Well, that is all well and good, but the reality is that it is unlikely that a business firm can get away with a bad act merely because it has been acting in good faith. In order to be successful, the firm must take the action that is correct. The fact of the matter is that it is very likely that the firm will be held accountable for its actions if it refuses to take action in good faith, but that does not mean that it will be prosecuted.
What it means is that it is extremely unlikely that this firm will be prosecuted. What it also means is that the firm’s actions will not be held against it in court. That is because good faith is the standard that determines what it is possible to do if it has done the right thing. To show good faith, a firm has to do something that is right and beneficial to the business.
Good faith as a standard is not a new one. The idea of it is that a firm should only have to accept the consequences of its refusal to do something if it had believed its refusal was right. In other words, the reason a firm should refuse to do something is because it had no idea that its refusal was right.
Now, let’s say we’re talking about a business firm (which, by the way, we are). Say that a legal action has just been taken against them — say the suit was filed by the company’s CEO and he sued the firm for damages. The firm will argue that it has done nothing wrong since it had no way of knowing that the CEO was actually lying. However, the firm will also argue that it had faith that the CEO was not lying.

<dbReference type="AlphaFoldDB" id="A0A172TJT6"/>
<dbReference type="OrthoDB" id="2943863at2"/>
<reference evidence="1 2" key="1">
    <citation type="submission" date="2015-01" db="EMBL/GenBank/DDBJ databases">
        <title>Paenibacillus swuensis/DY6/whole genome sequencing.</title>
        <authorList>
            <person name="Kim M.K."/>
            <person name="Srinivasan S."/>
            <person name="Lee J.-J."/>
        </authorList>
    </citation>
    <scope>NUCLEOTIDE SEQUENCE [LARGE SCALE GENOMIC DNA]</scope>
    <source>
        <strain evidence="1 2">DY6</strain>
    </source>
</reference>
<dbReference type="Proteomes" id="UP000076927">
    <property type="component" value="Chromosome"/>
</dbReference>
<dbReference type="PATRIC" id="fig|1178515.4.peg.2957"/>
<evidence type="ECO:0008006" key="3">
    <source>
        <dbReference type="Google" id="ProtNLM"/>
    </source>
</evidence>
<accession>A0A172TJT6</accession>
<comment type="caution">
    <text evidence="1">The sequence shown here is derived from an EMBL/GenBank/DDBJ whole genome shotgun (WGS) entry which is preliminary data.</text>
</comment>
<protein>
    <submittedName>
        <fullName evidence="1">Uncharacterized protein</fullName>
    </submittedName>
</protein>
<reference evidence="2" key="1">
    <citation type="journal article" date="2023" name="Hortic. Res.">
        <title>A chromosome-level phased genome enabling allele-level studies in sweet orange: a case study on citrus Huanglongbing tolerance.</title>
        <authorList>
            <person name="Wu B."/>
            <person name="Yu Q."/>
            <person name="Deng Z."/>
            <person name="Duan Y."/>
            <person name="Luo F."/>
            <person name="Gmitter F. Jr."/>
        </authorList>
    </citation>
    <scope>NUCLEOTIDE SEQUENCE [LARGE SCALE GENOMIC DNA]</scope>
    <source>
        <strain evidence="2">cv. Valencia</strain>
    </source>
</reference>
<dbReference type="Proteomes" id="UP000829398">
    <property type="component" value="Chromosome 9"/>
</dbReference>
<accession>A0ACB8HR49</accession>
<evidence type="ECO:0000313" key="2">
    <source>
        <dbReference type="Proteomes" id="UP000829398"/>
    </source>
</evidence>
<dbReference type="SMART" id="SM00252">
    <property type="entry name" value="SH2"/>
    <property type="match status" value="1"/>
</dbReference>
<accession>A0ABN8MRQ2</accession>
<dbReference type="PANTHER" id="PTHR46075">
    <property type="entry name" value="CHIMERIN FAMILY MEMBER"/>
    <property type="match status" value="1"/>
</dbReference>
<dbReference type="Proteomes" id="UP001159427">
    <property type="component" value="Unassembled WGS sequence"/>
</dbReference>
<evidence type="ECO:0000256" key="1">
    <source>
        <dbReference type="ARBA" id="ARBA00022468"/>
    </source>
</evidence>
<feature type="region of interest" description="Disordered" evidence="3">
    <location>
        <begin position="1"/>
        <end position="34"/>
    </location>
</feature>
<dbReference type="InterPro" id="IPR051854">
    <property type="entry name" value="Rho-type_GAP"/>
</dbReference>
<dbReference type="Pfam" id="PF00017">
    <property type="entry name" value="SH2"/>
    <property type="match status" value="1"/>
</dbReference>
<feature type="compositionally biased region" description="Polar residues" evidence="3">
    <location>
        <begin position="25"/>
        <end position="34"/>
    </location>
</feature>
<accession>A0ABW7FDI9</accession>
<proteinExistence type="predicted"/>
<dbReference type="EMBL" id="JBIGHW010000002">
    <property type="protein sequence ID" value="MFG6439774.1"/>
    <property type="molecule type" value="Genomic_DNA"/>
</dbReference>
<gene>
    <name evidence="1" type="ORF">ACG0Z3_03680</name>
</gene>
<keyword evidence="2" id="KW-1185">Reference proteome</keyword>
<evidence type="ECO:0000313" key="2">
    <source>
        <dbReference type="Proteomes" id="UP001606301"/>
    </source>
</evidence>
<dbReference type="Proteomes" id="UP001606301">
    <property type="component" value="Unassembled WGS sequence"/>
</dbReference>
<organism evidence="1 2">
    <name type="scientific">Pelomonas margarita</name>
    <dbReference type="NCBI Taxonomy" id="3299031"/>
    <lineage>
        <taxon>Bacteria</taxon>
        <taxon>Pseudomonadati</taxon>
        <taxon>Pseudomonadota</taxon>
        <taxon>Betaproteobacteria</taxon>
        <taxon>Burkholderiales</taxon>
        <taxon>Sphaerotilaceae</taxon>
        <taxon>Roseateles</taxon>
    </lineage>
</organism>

The firm has no way of knowing, so it’s making a good faith claim that when it started it didn’t know that the CEO was lying. You can make a case that the firm has no way of knowing that the CEO has lied since it has no way to know. I agree with you, but here’s the thing. If you’re a business that has made a mistake in the past, you can use the law to get out of it.
The law is quite clear that a company can’t use “good faith” as a defense when it is sued. The law was written specifically for business. It doesn’t work in a vacuum, but in a vacuum no company is allowed to take advantage of a business’s lack of knowledge of the truth. The law was written so that businesses would have a legal defense against lawsuits with no chance of winning.
Not all law is written in stone, and I personally believe that a business that has violated the law, and then knowingly acted in good faith, deserves to receive a pass for their actions. However, it is interesting that there is a double standard when it comes to good faith. Businesses are given the benefit of the doubt even when theyve broken the law, but that double standard is not applied to the other side.
I have a friend that has been sued for making a false claim on her business card. If she has a good story, she is given a pass, but if she has a bad story, she is given a pass. Her business card was clearly the best business card in the world, because she was actually doing business.
I think this is actually something that is common knowledge among attorneys. The law is not as much about what you say and what actions you take as it is about what you can prove. If you get a positive jury award, you are not going to get a bad jury award. The jury will determine that you are being reasonable in your actions.
The law is not as much about what you say and what actions you take as it is about what you can prove. If you get a positive jury award, you are not going to get a bad jury award. The jury will determine that you are being reasonable in your actions.